Parabolic pantomimes can either be one-time events, such as Jonah spending three days and nights in the belly of a great fish (Jon. 1:17), or they can be recurring events, such as the annual sacrifice of the Passover lamb and the eating of unleavened bread, or any of the other symbolic rituals prescribed by the Mosaic Law.

The Mystery of the Word of God is both concealed and revealed in the parables of The Teaching of Moses and the prophecies of all the other Prophets of Israel. However, much of its meaning and significance is hidden in the parabolic pantomimes that God orchestrated and had Moses and the other Prophets of Israel record in the Scriptures for the benefit of future generations who would be “granted” insight into their parabolic meaning and significance. It is not by accident that Jesus specifically mentions some of these historical events when He tells those with ears to hear how the future will be LIKE the past:

But He answered and said to them, “An evil and adulterous generation craves for a sign; and {yet} no sign shall be given to it but the sign of Jonah the prophet; for just as JONAH WAS THREE DAYS AND THREE NIGHTS IN THE BELLY OF THE SEA MONSTER, so shall the Son of Man be three days and three nights in the heart of the earth.
(Matthew 12:39–40) —NASB
“For the coming of the Son of Man will be just like the days of Noah. For as in those days which were before the flood they were eating and drinking, they were marrying and giving in marriage until the day that Noah entered the ark, and they did not understand until the flood came and took them all away; so shall the coming of the Son of Man be.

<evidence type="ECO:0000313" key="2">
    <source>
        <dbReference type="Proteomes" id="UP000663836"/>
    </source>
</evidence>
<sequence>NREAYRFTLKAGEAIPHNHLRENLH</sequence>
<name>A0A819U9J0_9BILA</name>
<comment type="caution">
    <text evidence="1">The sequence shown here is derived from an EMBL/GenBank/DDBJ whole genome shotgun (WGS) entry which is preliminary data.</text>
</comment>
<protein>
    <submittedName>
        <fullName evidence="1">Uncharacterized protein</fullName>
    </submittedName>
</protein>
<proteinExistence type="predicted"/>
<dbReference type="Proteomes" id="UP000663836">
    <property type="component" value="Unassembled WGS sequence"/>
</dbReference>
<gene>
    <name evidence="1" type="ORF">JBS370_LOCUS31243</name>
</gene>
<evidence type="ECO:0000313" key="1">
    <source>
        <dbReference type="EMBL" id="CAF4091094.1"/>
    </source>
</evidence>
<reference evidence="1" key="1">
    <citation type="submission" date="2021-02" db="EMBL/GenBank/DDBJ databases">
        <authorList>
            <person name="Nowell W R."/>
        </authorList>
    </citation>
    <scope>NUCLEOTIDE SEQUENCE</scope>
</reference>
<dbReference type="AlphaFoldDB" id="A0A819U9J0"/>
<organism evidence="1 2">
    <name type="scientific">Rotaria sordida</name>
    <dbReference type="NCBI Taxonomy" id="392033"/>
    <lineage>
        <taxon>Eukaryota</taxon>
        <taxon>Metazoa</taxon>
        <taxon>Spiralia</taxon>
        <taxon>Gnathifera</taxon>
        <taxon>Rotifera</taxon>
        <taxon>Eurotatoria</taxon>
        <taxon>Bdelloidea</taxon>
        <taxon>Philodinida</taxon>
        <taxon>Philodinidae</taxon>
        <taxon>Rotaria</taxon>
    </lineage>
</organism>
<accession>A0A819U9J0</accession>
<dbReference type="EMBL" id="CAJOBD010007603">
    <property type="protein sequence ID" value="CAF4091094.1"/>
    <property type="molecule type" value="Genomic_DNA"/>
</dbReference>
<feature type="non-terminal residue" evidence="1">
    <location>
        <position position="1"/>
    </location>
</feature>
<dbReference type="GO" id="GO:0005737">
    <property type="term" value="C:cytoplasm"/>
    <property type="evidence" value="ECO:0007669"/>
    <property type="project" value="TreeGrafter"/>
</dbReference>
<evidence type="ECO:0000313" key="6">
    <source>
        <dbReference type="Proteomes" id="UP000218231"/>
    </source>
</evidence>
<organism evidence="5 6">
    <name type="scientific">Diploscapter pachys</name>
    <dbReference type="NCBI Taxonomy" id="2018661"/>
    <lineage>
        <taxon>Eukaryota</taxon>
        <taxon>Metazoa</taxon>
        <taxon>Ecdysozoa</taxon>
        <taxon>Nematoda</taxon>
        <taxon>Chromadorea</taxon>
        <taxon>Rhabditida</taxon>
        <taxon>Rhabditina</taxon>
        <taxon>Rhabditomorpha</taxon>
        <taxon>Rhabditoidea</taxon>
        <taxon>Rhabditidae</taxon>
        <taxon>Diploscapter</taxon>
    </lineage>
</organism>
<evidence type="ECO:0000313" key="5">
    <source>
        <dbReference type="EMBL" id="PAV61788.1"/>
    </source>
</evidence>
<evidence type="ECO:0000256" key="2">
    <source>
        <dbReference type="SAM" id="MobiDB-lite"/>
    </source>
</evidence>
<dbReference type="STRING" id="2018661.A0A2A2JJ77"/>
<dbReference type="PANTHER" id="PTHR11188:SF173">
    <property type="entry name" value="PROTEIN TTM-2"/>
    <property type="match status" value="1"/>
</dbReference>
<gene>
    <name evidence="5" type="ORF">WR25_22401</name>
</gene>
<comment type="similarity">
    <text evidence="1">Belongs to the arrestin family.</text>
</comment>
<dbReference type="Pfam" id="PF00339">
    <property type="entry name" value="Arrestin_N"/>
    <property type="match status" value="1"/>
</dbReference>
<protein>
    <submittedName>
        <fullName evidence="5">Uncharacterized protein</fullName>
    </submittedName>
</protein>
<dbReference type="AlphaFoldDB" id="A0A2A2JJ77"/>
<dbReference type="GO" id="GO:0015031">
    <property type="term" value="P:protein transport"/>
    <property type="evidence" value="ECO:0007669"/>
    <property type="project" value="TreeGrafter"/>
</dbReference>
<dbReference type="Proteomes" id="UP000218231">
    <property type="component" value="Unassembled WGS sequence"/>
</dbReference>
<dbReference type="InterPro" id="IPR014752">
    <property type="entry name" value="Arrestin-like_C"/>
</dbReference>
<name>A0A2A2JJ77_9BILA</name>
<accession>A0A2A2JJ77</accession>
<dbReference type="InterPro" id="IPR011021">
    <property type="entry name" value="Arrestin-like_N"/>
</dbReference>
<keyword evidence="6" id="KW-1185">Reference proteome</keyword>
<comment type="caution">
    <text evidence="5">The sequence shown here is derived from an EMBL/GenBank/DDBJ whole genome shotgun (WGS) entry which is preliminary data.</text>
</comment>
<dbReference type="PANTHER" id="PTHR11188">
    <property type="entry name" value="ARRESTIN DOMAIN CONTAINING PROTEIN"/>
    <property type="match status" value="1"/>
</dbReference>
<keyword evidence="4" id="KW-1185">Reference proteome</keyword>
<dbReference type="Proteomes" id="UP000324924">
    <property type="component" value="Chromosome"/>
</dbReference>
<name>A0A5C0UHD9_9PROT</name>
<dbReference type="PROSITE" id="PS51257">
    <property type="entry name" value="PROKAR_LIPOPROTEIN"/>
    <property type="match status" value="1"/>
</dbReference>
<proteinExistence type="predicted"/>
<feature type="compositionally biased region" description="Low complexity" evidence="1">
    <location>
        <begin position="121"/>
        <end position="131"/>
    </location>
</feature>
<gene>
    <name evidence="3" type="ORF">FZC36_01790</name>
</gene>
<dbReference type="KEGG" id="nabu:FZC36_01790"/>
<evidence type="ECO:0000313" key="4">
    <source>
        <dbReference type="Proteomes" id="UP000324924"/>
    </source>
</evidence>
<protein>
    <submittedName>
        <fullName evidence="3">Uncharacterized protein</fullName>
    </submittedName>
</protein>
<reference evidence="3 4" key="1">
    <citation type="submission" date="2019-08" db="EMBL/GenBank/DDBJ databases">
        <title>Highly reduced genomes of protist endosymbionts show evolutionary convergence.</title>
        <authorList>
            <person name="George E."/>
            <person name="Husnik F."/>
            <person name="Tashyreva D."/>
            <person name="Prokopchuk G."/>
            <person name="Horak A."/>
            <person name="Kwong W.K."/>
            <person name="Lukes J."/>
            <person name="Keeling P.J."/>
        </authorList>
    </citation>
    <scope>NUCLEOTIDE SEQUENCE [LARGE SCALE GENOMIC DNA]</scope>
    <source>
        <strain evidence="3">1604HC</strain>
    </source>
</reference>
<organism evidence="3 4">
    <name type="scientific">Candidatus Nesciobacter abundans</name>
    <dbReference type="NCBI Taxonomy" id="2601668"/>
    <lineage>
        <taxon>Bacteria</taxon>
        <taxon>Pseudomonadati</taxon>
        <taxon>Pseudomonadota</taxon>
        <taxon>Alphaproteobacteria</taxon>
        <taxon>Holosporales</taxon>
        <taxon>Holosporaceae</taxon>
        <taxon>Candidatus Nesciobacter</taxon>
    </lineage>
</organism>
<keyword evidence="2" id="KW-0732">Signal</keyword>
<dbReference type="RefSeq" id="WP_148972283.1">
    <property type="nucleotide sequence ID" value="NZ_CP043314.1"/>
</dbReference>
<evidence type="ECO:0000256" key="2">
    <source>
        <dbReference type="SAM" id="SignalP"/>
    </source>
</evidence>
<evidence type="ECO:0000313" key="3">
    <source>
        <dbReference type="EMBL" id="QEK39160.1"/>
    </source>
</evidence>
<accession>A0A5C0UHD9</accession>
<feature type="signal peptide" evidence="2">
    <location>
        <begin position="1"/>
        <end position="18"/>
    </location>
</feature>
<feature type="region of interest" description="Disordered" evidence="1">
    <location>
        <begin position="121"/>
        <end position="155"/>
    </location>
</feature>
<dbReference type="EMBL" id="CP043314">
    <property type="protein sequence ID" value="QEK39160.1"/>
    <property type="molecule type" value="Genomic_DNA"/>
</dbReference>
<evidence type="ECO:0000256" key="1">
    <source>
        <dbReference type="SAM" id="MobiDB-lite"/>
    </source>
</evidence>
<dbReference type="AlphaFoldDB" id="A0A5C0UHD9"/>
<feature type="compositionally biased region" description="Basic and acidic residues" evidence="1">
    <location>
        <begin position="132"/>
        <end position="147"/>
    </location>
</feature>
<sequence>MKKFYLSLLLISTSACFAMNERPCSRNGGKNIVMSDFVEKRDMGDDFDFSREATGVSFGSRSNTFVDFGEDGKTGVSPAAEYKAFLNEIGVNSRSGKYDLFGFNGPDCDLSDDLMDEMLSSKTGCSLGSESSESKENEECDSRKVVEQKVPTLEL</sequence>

(Matthew 24:37–39) —NASB
It was the same as happened in the days of Lot: they were eating, they were drinking, they were buying, they were selling, they were planting, they were building; but on the day that Lot went out from Sodom it rained fire and brimstone from heaven and destroyed them all. It will be just the same on the day that the Son of Man is revealed. On that day, let not the one who is on the housetop and whose goods are in the house go down to take them away; and likewise let not the one who is in the field turn back. Remember Lot’s wife.
(Luke 17:28–32) —NASB

The Mystery is a designation that the Apostle Paul often uses in his epistles to refer to what Moses and the Prophets of Israel explain in their parables. This information provides insight into the meaning and significance of all the parabolic images and Hebrew idioms that are the basis for the parables that Moses taught the sons of Israel in the wilderness of Sinai. It also explains the meaning and significance of the parabolic pantomimes that the sons of Israel were directed to carry out according to the dictates of the Mosaic Law.